We already know that quinoa makes for a more nutritious substitute for white rice, but did you know that it also works in other dishes that typically use rice? Whether you’re making fried rice, risotto, or pilaf, this versatile pseudocereal subs in like a champ, often outdoing rice at its own game.
I’ve been doing the usual chicken stock, onions, carrots and peas version of pilaf with quinoa for years, but recently I was cleaning out the cupboard in preparation for an extended trip when I came across some half-used ingredients that turned into this quinoa pilaf with dried apricots and almonds. Loaded with nutty toasted almond, savory quinoa seeds that pop like caviar, and sweet chewy apricots, this ain’t your grandma’s pilaf.
The contrast of the tart apricots and warm spices make this the perfect accompaniment to a smoked rack of lamb or some grilled chicken. You could also season some of your favorite protein before browning it and cooking it with the quinoa to turn this into a one-pot meal.
Quinoa Pilaf with Apricot and Almond
- 2 tablespoons olive oil
- 1.4 ounces (40 grams, about 1/2 cup) sliced almonds
- .25 ounces (7 grams, about 1 large clove) garlic, grated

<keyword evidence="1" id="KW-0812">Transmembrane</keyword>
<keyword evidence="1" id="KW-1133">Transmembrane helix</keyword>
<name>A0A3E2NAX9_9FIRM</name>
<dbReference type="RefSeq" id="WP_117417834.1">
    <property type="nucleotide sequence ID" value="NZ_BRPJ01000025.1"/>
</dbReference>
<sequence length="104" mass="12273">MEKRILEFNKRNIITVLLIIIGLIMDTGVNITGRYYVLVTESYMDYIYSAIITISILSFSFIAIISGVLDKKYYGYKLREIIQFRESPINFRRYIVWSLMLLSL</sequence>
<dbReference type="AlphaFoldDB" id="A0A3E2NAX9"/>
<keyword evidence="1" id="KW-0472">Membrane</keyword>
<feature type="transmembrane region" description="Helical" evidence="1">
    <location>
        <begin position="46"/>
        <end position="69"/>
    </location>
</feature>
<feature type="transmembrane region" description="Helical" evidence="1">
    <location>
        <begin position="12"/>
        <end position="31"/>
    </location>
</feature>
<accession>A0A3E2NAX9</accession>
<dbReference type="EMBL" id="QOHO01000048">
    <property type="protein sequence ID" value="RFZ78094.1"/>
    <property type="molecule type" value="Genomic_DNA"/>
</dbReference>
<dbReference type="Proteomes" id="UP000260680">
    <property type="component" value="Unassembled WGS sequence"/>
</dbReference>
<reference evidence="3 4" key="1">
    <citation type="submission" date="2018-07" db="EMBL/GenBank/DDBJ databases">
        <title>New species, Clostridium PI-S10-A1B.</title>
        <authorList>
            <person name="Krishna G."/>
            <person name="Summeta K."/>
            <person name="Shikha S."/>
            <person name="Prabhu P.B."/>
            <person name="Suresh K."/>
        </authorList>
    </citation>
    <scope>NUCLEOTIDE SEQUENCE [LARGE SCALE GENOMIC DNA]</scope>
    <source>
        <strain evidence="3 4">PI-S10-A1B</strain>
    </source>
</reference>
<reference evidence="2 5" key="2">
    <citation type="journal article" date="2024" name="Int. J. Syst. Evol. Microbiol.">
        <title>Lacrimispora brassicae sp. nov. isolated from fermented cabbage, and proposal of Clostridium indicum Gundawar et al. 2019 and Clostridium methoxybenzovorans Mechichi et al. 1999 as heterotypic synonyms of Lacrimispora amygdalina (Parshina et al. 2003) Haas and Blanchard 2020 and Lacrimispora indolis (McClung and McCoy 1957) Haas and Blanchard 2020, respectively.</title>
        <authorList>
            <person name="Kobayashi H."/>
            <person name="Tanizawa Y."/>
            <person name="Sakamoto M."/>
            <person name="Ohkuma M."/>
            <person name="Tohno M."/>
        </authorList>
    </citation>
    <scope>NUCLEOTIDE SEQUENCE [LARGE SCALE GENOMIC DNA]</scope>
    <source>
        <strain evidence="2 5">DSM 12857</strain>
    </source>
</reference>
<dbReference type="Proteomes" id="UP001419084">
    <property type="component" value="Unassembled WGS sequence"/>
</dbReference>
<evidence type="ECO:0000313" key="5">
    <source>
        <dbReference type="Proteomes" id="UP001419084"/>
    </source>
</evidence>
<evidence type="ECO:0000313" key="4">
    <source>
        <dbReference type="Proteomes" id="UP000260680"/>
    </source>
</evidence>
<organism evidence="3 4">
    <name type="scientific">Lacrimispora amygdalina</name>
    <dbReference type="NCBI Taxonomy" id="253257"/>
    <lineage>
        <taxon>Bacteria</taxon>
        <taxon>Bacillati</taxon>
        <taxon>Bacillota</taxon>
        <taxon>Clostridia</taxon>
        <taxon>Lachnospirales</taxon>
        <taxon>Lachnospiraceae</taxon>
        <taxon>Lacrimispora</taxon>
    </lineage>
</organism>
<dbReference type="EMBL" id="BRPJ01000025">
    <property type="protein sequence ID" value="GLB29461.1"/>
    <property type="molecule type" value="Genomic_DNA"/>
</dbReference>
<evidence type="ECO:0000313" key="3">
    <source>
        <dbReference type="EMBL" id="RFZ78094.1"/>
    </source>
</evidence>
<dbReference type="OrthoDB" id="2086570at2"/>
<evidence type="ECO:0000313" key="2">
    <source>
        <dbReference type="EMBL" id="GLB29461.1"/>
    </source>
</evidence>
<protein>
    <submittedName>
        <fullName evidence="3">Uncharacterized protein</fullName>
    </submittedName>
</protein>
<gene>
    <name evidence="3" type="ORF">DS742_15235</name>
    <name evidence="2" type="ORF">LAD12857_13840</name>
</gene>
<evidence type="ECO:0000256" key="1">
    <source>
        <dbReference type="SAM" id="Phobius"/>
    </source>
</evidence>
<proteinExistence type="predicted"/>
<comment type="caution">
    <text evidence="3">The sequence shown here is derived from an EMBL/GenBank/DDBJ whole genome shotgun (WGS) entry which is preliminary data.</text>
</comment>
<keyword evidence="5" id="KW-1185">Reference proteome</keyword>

- .25 ounces (7 grams) ginger, grated
- 4.4 ounces (125 grams, about 1/2 medium) onion, minced
- 2 teaspoons curry powder
- 1/2 teaspoon cinnamon
- 1 cup quinoa
- 2 cups vegetable stock
- 2.8 ounces (80 grams, about 1/2 cup) dried apricots
- 1/4 teaspoon salt, to taste
- Add the olive oil and almonds to a frying pan and place over a medium flame. Fry the almonds until they're light beige in color.
- Add the garlic, ginger, and onions and saute until the onions are soft and starting to caramelize and the almonds are a golden brown.
- Add the curry powder and cinnamon and continue sauteing until the spices become fragrant.
- Add the quinoa saute to coat with oil.
- Add the vegetable stock and then cover with a lid, turn down the heat to maintain a gentle simmer and cook for 15 minutes.
- Remove the lid, turn up the heat to medium and add the dried apricots. Continue cooking, stirring regularly to prevent burning until all the liquid has been absorbed (about another 5 minutes).
- Keep covered to keep warm or serve immediately.
Yield: 4 servings
Marc Matsumoto is a culinary consultant and recipe repairman who shares his passion for good food through his website norecipes.com. For Marc, food is a life long journey of exploration, discovery and experimentation and he shares his escapades through his blog in the hopes that he inspires others to find their own culinary adventures. Marc’s been featured in the New York Times, Wall Street Journal, and USA Today, and has made multiple appearances on NPR and the Food Network.